The Future of Pharmacy is Value-Based

This guest blog is one in a series by sponsors of the 2021 PQA Annual Meeting on emerging trends in medication use quality. The views shared in this series are those of the author and do not reflect any PQA positions.

Now is the most important time in history to be a pharmacist. When the pandemic hit, we were ready. Retail corporations quickly mobilized to provide same-day prescription delivery. Payers ramped up benefits to enable early refills and keep patients stocked and safe. And in the last 3 months, more than 60,000 pharmacies on Main Streets and city blocks across America transformed into vaccination destinations.

But gaps in our delivery system were also illuminated. Patients need efficient, timely access to primary care and that is still a challenge, especially in rural and underserved areas. This will remain an issue as we fight the next outbreak, crisis, epidemic, and so on. We need pharmacists in this fight.

Pharmacists are providers. Let that sink in for a minute. Pharmacists have been getting paid for services for over a decade. For instance, any licensed pharmacist can provide services to Medicare members and get paid via Medication Therapy Management (MTM) -- a program mandated by law and administered by CMS! Nearly half of our 50 states have passed legislation requiring health plans to reimburse pharmacists for services rendered.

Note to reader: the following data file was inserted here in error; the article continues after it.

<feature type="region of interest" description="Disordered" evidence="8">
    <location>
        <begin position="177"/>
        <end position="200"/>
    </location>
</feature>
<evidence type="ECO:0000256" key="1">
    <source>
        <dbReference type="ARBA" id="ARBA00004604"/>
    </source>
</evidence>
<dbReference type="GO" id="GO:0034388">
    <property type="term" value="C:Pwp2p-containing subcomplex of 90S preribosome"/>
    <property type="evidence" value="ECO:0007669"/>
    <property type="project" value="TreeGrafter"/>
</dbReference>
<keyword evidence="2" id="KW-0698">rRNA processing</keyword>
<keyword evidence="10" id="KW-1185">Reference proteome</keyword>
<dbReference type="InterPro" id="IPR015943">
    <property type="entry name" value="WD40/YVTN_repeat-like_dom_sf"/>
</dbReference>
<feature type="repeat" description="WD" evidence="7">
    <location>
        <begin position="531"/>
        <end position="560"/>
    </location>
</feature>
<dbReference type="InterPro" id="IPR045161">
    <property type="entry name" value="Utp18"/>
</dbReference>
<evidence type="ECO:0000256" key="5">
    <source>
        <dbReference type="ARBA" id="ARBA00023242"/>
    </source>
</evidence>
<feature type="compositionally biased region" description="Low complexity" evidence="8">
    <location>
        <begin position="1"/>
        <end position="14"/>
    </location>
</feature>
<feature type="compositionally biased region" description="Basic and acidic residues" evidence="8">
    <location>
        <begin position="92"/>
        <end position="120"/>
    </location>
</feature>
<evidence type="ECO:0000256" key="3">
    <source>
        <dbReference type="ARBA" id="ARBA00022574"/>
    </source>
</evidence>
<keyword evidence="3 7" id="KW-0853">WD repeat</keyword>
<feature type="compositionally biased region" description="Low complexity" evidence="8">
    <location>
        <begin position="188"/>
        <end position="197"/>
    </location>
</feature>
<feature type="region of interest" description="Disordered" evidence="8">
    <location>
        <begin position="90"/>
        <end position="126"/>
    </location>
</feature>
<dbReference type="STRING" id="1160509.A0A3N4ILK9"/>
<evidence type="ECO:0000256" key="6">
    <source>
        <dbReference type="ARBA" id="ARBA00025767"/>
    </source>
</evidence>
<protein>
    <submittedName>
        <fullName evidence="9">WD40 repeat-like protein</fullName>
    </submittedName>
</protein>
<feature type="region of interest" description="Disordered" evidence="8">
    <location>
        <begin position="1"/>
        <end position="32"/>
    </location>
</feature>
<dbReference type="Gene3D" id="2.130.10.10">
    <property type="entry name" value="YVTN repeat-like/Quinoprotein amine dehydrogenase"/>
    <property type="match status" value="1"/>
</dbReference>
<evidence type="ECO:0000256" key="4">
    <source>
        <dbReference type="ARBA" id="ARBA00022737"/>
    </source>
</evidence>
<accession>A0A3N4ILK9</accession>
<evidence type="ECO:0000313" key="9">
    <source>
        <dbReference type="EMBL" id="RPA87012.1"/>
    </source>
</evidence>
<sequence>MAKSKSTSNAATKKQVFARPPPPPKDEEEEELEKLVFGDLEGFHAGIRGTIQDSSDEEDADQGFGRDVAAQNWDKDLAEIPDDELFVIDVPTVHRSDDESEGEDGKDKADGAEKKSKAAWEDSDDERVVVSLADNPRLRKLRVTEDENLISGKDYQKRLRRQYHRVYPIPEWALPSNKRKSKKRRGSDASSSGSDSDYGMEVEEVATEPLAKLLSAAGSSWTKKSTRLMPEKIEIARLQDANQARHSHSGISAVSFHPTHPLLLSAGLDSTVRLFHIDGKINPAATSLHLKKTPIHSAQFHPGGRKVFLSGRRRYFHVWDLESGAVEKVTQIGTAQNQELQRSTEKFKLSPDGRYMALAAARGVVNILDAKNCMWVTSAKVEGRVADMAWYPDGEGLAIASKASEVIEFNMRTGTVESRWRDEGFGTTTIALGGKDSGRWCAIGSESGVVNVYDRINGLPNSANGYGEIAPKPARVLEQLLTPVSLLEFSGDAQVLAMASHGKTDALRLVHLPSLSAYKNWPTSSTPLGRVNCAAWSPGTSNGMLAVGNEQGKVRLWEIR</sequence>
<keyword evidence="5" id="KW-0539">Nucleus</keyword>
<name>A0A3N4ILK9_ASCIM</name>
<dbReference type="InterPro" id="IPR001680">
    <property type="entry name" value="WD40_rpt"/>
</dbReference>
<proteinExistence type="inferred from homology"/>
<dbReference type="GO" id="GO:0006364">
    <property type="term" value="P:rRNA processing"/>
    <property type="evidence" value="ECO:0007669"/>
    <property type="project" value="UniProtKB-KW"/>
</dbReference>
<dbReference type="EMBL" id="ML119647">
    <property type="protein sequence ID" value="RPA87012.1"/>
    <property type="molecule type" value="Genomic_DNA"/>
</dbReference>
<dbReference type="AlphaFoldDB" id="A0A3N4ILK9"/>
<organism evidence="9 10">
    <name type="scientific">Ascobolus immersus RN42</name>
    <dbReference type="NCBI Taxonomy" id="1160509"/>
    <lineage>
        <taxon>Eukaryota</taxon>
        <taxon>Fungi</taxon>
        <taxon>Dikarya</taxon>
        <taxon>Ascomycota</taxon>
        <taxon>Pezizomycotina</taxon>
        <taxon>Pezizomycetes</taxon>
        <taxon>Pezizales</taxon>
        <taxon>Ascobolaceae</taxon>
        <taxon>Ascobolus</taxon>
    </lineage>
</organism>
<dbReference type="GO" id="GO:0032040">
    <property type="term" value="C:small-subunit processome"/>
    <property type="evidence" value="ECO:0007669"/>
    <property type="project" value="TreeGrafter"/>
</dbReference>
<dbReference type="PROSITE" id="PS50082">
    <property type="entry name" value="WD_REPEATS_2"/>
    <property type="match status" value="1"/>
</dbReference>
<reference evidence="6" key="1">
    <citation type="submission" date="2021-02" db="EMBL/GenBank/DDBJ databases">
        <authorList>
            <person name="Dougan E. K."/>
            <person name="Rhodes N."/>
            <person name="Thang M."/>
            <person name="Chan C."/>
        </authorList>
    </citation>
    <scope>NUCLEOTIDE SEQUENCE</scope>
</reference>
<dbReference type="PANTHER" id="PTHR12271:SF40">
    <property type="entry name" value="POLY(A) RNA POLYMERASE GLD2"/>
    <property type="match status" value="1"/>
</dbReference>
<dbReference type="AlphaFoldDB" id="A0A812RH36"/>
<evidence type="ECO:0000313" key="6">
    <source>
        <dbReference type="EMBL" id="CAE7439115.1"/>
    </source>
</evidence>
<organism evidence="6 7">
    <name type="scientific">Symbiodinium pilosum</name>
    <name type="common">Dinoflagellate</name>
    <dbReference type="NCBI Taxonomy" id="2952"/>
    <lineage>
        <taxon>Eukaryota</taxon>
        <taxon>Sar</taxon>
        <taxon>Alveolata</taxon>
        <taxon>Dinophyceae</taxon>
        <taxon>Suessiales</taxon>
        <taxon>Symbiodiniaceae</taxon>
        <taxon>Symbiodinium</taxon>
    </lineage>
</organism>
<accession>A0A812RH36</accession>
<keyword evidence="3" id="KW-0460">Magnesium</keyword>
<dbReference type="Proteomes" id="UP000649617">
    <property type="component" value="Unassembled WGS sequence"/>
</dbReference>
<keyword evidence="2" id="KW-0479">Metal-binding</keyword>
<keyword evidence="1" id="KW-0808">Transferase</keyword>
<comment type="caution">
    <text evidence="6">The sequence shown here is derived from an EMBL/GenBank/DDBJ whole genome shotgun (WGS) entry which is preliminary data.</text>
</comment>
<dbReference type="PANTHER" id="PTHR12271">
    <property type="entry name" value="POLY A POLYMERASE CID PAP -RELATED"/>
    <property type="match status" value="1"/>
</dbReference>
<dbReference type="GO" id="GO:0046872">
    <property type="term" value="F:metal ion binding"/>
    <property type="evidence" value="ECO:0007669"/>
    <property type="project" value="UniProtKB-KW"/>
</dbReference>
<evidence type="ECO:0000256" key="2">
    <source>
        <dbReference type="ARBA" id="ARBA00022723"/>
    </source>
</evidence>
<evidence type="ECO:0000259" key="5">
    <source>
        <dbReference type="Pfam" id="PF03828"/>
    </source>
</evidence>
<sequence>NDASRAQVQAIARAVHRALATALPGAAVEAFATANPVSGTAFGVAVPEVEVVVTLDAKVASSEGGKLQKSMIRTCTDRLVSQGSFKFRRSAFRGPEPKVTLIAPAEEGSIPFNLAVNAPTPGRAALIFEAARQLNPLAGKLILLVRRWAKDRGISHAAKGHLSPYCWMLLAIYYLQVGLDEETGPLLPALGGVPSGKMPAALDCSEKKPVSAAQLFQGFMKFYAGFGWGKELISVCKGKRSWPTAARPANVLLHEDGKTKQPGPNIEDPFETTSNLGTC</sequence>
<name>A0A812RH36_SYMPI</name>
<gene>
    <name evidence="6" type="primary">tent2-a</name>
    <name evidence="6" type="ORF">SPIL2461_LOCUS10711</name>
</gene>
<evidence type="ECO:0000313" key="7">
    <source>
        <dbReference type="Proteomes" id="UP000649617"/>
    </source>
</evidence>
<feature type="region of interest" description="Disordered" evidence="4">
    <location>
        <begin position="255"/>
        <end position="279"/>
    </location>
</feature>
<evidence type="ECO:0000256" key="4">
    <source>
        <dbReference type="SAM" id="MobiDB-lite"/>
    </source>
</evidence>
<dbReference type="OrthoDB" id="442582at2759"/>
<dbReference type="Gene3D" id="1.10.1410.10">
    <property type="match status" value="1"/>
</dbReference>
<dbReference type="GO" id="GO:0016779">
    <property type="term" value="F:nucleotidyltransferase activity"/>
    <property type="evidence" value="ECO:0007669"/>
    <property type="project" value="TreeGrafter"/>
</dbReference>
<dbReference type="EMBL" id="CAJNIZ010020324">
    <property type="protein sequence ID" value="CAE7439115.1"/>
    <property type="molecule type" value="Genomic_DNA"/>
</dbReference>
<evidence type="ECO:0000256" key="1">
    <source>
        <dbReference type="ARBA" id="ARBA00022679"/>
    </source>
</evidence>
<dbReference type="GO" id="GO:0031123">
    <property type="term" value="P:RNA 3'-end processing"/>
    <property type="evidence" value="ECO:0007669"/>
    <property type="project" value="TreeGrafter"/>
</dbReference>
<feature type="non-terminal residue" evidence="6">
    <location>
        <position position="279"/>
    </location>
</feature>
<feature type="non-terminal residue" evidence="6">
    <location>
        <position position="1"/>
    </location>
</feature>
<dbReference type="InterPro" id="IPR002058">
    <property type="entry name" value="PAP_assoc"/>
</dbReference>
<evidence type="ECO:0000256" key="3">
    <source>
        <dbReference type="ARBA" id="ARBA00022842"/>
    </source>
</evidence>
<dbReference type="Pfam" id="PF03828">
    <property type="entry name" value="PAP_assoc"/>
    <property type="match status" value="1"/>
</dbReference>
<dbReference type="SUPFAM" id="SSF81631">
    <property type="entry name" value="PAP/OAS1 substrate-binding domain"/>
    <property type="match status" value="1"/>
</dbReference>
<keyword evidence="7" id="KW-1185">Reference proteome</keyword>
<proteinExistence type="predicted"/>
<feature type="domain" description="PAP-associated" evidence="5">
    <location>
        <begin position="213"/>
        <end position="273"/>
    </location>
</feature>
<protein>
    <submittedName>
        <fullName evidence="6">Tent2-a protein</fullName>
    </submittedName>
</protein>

However, the majority of MTM services are still performed from call centers. Why? Why don’t we see more frontline pharmacists providing services beyond dispensing and counseling?

Healthcare payment models have evolved since Medicare Part D was enacted 18 years ago. No one wants to pay for encounters. Everyone wants to pay for outcomes. Most payers have accepted value-based care as a reality and the real pioneers are pouring millions of dollars into innovative models and reaping the rewards.

Value-based arrangements that include pharmacists are a huge opportunity. There should be more focus on maximizing pharmacist ROI versus traditional strategies limited to minimizing pharmacy spend.

The barrier here is a technology gap. We need solutions that enable pharmacists to use their knowledge and skills to provide care efficiently and effectively. We need solutions that connect payers & pharmacists, administer innovative programs, and exchange payment for value. We built those solutions into DocStation because we believe the future of pharmacy is value-based.

Think of it this way. If you’re a health plan in Washington, Tennessee, Texas, New Mexico, West Virginia, Kentucky or one of the many states that have implemented payment parity for Medicaid, you’re about to see a sharp increase in fee-for-service payouts. Many of those claims will come from pharmacists using DocStation. Wouldn’t it make sense to tie those payments to outcomes?

Innovation will roar across the healthcare industry in the ‘20s. We have an opportunity to harness that power and do something extraordinary for patients. Collaboration and partnership between healthcare organizations and technology companies is crucial for success. Let’s build the future together.

Samm Anderegg, PharmD, MS, is the CEO of DocStation.

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